As filmmakers, where do we draw our own lines? What kind of messages do we want to send? Shooting guns at people means something different today than it did 20 years ago, 10 years ago, 5 years ago, last week.

I do not in any way subscribe to the notion that being continually subjected to images of graphic violence has no affect on our collective psyche. Just as our society is inundated with images that objectify women, we are inundated with images that glorify and fetishize gun violence. Can there be any doubt that these images have a cumulative effect on us?

People also responded that my tweet was an attack on the First Amendment. The First Amendment does not require us to say whatever we want without regard for the effects that it will have. To me, having freedom carries with it the obligation to use the freedom responsibly. Just because we Can do something does not mean that we Should. We can censor ourselves if we believe that doing so has value. We can hold ourselves accountable.

If we say we are against the exploitation of women are we not being hypocritical if we exploit women in our films? If we say we are against the marginalization of minorities are we not being hypocritical if we marginalize them in our films? If we say we are opposed to gun violence are we not being hypocritical when we glorify gun violence in our movies? Are we sending the message that guns are cool? Just like the old days of Bogey, James Dean and Cary Grant smoking cigarettes.

I am not in any way suggesting that we stop making action films, or stop depicting violence, or pretend that guns do not exist, or that Quentin Tarantino should start making rom-coms. I am only saying that we acknowledge that things have changed. The country needs to do something. Can we be part of the solution?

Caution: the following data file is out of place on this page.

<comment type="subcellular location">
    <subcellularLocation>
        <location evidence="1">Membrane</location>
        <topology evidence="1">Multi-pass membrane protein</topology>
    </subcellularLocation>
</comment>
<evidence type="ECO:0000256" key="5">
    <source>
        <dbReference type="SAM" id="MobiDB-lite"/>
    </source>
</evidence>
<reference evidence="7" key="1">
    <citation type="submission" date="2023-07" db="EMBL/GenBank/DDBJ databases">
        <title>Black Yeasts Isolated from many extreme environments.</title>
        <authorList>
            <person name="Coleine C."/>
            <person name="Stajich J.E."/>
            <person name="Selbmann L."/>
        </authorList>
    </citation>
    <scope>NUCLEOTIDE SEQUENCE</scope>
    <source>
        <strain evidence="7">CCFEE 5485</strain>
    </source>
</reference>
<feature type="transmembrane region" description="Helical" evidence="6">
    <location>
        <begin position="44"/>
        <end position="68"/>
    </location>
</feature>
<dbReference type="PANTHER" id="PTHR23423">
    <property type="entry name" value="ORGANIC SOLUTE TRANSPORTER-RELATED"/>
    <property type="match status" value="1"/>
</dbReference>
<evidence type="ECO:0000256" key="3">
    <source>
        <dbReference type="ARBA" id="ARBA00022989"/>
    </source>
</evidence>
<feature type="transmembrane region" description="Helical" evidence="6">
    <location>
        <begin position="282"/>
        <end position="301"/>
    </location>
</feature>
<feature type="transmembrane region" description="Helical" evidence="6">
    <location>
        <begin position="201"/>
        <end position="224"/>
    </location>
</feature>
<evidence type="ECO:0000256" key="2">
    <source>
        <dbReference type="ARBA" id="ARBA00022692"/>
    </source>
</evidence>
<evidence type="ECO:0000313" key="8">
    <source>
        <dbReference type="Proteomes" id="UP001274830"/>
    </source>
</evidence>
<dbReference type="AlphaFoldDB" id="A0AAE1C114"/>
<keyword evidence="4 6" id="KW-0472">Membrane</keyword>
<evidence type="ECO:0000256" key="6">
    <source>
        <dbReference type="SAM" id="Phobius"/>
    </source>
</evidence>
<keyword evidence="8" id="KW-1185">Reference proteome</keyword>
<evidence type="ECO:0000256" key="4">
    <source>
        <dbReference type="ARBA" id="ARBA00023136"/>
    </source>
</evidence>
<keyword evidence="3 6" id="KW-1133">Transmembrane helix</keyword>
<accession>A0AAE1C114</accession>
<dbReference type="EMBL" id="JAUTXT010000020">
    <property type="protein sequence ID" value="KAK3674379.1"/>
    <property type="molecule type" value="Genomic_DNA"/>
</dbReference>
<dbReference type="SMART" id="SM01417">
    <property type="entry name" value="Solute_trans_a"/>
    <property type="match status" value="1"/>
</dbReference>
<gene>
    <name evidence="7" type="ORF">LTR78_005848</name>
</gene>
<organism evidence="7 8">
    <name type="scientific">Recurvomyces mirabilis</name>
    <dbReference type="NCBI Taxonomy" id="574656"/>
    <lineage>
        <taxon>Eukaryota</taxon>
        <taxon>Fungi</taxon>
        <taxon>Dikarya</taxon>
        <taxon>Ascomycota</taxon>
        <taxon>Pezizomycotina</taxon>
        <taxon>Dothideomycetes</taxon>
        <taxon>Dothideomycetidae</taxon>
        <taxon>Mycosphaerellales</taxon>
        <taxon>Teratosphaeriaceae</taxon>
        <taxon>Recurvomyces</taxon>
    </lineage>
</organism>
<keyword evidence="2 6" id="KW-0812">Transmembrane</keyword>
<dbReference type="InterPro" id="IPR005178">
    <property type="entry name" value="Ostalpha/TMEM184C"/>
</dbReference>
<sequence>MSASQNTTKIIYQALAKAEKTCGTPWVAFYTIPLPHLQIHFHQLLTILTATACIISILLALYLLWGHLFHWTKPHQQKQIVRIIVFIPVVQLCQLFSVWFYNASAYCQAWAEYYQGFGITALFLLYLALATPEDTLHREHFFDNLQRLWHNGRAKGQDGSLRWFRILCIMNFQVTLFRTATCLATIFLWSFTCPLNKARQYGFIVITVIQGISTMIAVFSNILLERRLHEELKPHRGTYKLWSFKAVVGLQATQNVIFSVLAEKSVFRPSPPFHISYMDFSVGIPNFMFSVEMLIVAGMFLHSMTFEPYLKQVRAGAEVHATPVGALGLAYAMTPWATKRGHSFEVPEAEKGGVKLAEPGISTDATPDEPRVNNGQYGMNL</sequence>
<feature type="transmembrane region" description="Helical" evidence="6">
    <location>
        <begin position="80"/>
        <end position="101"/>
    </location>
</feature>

»

- Michael Showalter

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After Orlando Shooting, Hollywood Faces Tough Conversation About Violence

14 June 2016 11:00 AM, PDT | Variety - Film News | See recent Variety - Film News news »

The Tony Awards on Sunday night were a muted affair, held just hours after a mass shooting in a gay club left 50 people dead in Orlando, Fla.

“It’s quite important that in these situations, we in the arts keep going,” composer Andrew Lloyd Webber told Variety at a Tony after-party at New York’s Baccarat Hotel, adding that he’d just attended a late-night celebration for his musical “School of Rock” with the cast’s young actors. “I came away with one thought,” he said. “No child is born to hate.”

The entertainment industry is still grappling with the implications of the Orlando massacre, the deadliest mass shooting in U.S. history. On Twitter and elsewhere, celebrities expressed an outpouring of grief. J.K. Rowling posted a photo of victim Luis Vielma, 22, wearing his Hogwarts uniform as an employee at Universal Studios working at the “Harry Potter” ride. “I can’t stop crying,” she wrote. Writer-director Michael Showalter said he was angry at Hollywood for glorifying violence: “Just stop it. The videogames. The movies. All of it.” Ellen Page talked about how the gay community “must stand together more than ever.”

Kelly Bush Novak, founder and CEO of ID PR, and a gay rights advocate, told Variety she hopes the tragedy will have a galvanizing effect. “The victims in Orlando paid for their freedom with their lives,” Novak said. “Ours is the civil rights struggle of the 21st century. As agents of cultural change we must honor the lives of all Lgbtq people by telling stories that turn fear into pride for our youth, and that allow us to be seen in all of our diverse and powerful glory.”

“People go to the movies for escapism, but it’s hard to escape something like this.” Analyst Jeff Bock

From Aurora to Newtown, after each mass shooting, Hollywood faces difficult conversations about its role in an increasingly dangerous world — one in which killers, warped by religious fundamentalism or mental illness, rely on easy access to assault weapons to end dozens of lives in a blink of an eye. This year alone, there has been a mass shooting on 133 of 164 days.

Each cycle of violence raises questions about people’s willingness to leave their homes to see movies, concerts, or plays. The murders in Orlando by a lone gunman, Omar Mateen, who was killed by police, may have lasting repercussions.